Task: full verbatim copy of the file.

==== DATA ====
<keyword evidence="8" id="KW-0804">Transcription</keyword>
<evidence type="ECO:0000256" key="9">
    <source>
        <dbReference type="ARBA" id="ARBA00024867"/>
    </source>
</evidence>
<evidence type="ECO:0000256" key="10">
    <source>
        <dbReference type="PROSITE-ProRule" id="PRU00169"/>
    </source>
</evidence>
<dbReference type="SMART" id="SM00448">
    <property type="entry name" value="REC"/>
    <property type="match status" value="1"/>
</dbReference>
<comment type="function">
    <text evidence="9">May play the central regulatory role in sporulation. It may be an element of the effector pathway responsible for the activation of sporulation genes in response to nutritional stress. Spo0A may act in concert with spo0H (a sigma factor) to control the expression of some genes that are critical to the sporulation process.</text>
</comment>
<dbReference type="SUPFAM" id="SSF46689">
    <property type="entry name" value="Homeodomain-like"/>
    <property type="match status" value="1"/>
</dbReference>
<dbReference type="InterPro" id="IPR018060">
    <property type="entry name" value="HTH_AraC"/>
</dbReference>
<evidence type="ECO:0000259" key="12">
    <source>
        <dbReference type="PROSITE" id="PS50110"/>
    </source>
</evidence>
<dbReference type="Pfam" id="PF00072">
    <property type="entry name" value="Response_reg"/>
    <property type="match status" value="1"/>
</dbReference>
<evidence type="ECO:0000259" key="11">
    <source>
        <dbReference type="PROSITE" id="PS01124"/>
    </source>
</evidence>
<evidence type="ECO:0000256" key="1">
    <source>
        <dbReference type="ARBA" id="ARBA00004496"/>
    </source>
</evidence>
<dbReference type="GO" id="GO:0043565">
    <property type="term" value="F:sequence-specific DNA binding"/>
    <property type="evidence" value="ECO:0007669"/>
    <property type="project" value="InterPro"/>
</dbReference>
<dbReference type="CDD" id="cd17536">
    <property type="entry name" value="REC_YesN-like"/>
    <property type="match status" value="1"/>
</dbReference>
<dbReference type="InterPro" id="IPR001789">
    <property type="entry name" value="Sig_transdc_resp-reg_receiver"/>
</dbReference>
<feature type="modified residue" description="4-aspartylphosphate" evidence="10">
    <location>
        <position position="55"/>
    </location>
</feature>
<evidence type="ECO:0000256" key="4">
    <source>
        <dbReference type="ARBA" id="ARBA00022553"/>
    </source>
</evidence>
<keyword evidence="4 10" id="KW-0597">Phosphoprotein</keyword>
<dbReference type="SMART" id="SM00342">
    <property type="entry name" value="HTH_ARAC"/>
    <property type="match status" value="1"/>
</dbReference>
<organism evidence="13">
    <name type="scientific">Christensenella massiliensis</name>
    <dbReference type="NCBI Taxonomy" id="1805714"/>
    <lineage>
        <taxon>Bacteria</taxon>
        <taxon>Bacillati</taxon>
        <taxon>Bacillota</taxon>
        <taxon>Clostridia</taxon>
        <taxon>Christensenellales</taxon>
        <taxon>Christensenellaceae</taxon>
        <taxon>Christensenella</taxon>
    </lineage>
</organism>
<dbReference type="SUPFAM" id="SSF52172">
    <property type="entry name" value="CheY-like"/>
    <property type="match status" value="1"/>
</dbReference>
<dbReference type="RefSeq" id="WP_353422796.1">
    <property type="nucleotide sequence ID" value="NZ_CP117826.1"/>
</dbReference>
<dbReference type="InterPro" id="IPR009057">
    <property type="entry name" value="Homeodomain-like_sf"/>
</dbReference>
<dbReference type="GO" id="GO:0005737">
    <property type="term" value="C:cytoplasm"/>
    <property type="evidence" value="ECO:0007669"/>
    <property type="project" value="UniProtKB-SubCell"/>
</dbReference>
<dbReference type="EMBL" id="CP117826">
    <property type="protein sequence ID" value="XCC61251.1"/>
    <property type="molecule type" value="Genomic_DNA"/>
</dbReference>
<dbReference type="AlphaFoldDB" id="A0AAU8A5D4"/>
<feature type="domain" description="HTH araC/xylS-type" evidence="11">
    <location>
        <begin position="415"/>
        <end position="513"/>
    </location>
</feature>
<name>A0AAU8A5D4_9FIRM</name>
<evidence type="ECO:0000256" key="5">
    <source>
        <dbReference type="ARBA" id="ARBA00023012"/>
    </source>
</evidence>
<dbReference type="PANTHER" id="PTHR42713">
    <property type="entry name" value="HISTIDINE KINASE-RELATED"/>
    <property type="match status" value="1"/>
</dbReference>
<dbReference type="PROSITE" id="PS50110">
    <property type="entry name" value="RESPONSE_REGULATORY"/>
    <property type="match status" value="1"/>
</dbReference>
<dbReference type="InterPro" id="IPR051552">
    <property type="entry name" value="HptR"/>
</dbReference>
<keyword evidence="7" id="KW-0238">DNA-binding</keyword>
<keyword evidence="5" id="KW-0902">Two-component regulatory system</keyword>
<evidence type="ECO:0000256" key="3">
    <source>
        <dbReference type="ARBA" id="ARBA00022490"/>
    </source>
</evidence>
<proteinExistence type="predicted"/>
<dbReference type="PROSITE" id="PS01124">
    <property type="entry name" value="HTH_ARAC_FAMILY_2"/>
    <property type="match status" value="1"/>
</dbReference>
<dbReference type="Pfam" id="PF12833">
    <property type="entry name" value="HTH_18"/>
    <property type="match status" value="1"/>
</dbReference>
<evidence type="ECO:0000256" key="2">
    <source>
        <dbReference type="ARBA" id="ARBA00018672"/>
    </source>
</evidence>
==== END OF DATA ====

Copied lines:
<keyword evidence="8" id="KW-0804">Transcription</keyword>
<evidence type="ECO:0000256" key="9">
    <source>
        <dbReference type="ARBA" id="ARBA00024867"/>
    </source>
</evidence>
<evidence type="ECO:0000256" key="10">
    <source>
        <dbReference type="PROSITE-ProRule" id="PRU00169"/>
    </source>
</evidence>
<dbReference type="SMART" id="SM00448">
    <property type="entry name" value="REC"/>
    <property type="match status" value="1"/>
</dbReference>
<comment type="function">
    <text evidence="9">May play the central regulatory role in sporulation. It may be an element of the effector pathway responsible for the activation of sporulation genes in response to nutritional stress. Spo0A may act in concert with spo0H (a sigma factor) to control the expression of some genes that are critical to the sporulation process.</text>
</comment>
<dbReference type="SUPFAM" id="SSF46689">
    <property type="entry name" value="Homeodomain-like"/>
    <property type="match status" value="1"/>
</dbReference>
<dbReference type="InterPro" id="IPR018060">
    <property type="entry name" value="HTH_AraC"/>
</dbReference>
<evidence type="ECO:0000259" key="12">
    <source>
        <dbReference type="PROSITE" id="PS50110"/>
    </source>
</evidence>
<dbReference type="Pfam" id="PF00072">
    <property type="entry name" value="Response_reg"/>
    <property type="match status" value="1"/>
</dbReference>
<evidence type="ECO:0000259" key="11">
    <source>
        <dbReference type="PROSITE" id="PS01124"/>
    </source>
</evidence>
<evidence type="ECO:0000256" key="1">
    <source>
        <dbReference type="ARBA" id="ARBA00004496"/>
    </source>
</evidence>
<dbReference type="GO" id="GO:0043565">
    <property type="term" value="F:sequence-specific DNA binding"/>
    <property type="evidence" value="ECO:0007669"/>
    <property type="project" value="InterPro"/>
</dbReference>
<dbReference type="CDD" id="cd17536">
    <property type="entry name" value="REC_YesN-like"/>
    <property type="match status" value="1"/>
</dbReference>
<dbReference type="InterPro" id="IPR001789">
    <property type="entry name" value="Sig_transdc_resp-reg_receiver"/>
</dbReference>
<feature type="modified residue" description="4-aspartylphosphate" evidence="10">
    <location>
        <position position="55"/>
    </location>
</feature>
<evidence type="ECO:0000256" key="4">
    <source>
        <dbReference type="ARBA" id="ARBA00022553"/>
    </source>
</evidence>
<keyword evidence="4 10" id="KW-0597">Phosphoprotein</keyword>
<dbReference type="SMART" id="SM00342">
    <property type="entry name" value="HTH_ARAC"/>
    <property type="match status" value="1"/>
</dbReference>
<organism evidence="13">
    <name type="scientific">Christensenella massiliensis</name>
    <dbReference type="NCBI Taxonomy" id="1805714"/>
    <lineage>
        <taxon>Bacteria</taxon>
        <taxon>Bacillati</taxon>
        <taxon>Bacillota</taxon>
        <taxon>Clostridia</taxon>
        <taxon>Christensenellales</taxon>
        <taxon>Christensenellaceae</taxon>
        <taxon>Christensenella</taxon>
    </lineage>
</organism>
<dbReference type="SUPFAM" id="SSF52172">
    <property type="entry name" value="CheY-like"/>
    <property type="match status" value="1"/>
</dbReference>
<dbReference type="RefSeq" id="WP_353422796.1">
    <property type="nucleotide sequence ID" value="NZ_CP117826.1"/>
</dbReference>
<dbReference type="InterPro" id="IPR009057">
    <property type="entry name" value="Homeodomain-like_sf"/>
</dbReference>
<dbReference type="GO" id="GO:0005737">
    <property type="term" value="C:cytoplasm"/>
    <property type="evidence" value="ECO:0007669"/>
    <property type="project" value="UniProtKB-SubCell"/>
</dbReference>
<dbReference type="EMBL" id="CP117826">
    <property type="protein sequence ID" value="XCC61251.1"/>
    <property type="molecule type" value="Genomic_DNA"/>
</dbReference>
<dbReference type="AlphaFoldDB" id="A0AAU8A5D4"/>
<feature type="domain" description="HTH araC/xylS-type" evidence="11">
    <location>
        <begin position="415"/>
        <end position="513"/>
    </location>
</feature>
<name>A0AAU8A5D4_9FIRM</name>
<evidence type="ECO:0000256" key="5">
    <source>
        <dbReference type="ARBA" id="ARBA00023012"/>
    </source>
</evidence>
<dbReference type="PANTHER" id="PTHR42713">
    <property type="entry name" value="HISTIDINE KINASE-RELATED"/>
    <property type="match status" value="1"/>
</dbReference>
<dbReference type="PROSITE" id="PS50110">
    <property type="entry name" value="RESPONSE_REGULATORY"/>
    <property type="match status" value="1"/>
</dbReference>
<dbReference type="InterPro" id="IPR051552">
    <property type="entry name" value="HptR"/>
</dbReference>
<keyword evidence="7" id="KW-0238">DNA-binding</keyword>
<keyword evidence="5" id="KW-0902">Two-component regulatory system</keyword>
<evidence type="ECO:0000256" key="3">
    <source>
        <dbReference type="ARBA" id="ARBA00022490"/>
    </source>
</evidence>
<proteinExistence type="predicted"/>
<dbReference type="PROSITE" id="PS01124">
    <property type="entry name" value="HTH_ARAC_FAMILY_2"/>
    <property type="match status" value="1"/>
</dbReference>
<dbReference type="Pfam" id="PF12833">
    <property type="entry name" value="HTH_18"/>
    <property type="match status" value="1"/>
</dbReference>
<evidence type="ECO:0000256" key="2">
    <source>
        <dbReference type="ARBA" id="ARBA00018672"/>
    </source>
</evidence>